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Registered User
Mar 7, 2006
and now the wheelchair........


this is my first post. Mum is 81 and in a nursing home. She will be one year in the home tomorrow. This time last year, the place was coming down with staff and there were plenty of activities to stimulate the old people. The living room always had a member of staff, if not 2 there with the old people (while other staff were seeing to other residents) so they were never on their own. We couldn't get over how great the place was the answer to our prayers after years of caring for her at home, then it all got too much and she had to go in to the home.

How different things are today. The staff have been cut back to just 2 carers in the area mum is in. There are seldom any activities and worst of all, mum fell and cut her head and had four stitiches. Her mobility has decreased rapidly and she is now unable to walk more than a few yards. I went in yesterday to find her strapped into a wheelchair. She has lots of urinary infections and constantly needs the toilet. They tell me she is not in the wheelchair when they are there. The length of time the staff are away at meetings, breaks, whatever is increasing all the time. The staff who are there do genuinely care for mum but there are not enough of them anymore. Is it right that because the level of care mum needs has increased she is strapped into a wheelchair in case she falls? If there were more staff she shouldn't need to be confined all the time to the wheelchair? Its not the staff's fault of course.......its the local Trust and all the cutbacks. My biggest worry is she will in desperation needing the toilet try to get out of the chair and fall (with no-one about). As if Alzheimer's is not difficult enough without having to fight the system too.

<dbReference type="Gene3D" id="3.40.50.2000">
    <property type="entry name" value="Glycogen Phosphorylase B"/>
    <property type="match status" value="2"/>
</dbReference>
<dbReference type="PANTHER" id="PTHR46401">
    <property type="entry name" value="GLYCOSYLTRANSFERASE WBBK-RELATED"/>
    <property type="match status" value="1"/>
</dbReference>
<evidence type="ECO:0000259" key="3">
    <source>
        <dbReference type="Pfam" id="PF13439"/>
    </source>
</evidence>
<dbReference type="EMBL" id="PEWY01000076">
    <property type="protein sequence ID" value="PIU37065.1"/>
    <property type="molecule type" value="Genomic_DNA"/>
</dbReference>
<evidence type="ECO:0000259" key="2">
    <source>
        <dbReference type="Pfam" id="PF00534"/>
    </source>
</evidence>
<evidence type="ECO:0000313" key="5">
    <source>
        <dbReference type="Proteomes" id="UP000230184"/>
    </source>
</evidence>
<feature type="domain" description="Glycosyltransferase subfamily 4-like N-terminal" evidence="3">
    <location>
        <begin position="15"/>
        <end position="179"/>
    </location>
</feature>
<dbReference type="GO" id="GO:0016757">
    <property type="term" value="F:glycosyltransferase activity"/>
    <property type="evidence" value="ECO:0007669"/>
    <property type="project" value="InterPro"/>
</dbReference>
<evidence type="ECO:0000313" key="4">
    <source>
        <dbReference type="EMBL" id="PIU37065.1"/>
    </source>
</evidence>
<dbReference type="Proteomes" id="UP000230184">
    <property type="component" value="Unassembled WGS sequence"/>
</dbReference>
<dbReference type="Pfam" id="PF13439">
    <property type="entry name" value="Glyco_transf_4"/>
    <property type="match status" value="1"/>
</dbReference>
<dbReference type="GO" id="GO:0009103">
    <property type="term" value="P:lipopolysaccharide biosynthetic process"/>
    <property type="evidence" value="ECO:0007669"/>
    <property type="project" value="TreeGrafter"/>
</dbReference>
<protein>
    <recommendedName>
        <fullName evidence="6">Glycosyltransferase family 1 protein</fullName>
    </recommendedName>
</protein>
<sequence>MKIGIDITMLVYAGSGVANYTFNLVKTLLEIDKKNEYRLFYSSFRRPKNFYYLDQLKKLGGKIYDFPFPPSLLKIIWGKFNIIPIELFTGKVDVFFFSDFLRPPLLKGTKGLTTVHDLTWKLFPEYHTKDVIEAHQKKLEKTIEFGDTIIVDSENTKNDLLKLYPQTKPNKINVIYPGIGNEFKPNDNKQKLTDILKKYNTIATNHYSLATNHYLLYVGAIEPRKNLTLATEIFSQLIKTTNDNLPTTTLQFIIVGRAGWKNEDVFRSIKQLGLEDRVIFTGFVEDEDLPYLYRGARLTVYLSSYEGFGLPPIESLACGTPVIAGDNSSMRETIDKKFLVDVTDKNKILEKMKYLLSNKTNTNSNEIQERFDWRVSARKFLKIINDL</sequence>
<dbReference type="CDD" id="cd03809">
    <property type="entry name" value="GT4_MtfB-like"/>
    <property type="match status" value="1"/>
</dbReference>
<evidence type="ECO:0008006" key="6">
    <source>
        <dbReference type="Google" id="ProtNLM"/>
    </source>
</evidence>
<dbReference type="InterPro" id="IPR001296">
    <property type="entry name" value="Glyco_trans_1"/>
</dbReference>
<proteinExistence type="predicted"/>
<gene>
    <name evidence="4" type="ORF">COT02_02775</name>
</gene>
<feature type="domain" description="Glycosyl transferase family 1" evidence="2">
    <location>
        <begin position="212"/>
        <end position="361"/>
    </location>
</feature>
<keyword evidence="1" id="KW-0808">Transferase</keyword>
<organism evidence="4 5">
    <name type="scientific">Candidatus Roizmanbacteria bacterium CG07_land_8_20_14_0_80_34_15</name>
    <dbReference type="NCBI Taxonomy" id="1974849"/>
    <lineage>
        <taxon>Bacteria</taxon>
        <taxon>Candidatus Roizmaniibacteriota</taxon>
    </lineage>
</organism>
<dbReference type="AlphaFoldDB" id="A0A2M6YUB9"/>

Sorry for going on...........I just feel so depressed about it all and know here is yet another fight on my hands to sort this latest problem out.

Has anyone any view/similar experiences regarding the wheelchair? Thanks for taking the time to read this.


Registered User
Feb 24, 2006
Hi daffodil

My mum was in a care home until the end of November last year when she fell and broke her hip. She was in hospital for 8 weeks and then moved into a nursing home. Although she could walk a little in hospital she has had no physio since she left so hasn't walked since. She also spends a lot of time strapped into a wheel chair. I have mixed feelings about it. I don't like the idea of her being 'restrained' but I also do worry about her falling so I can see the logic behind it. However, if your mum is capable of walking then I do think it is wrong for her to be in a wheelchair. Do they have call buttons in the area the residents are in and would your mum be able to press the button to ask for a nurse to help her go to the toilet? They do have these buttons in my mum's home but I think I am the only one who uses them as most of the residents are in wheel chairs so can't physically reach them! Can you discuss your concerns with the manager of the home? I'm not sure if this has been of much help really as I know there are no easy answers. :(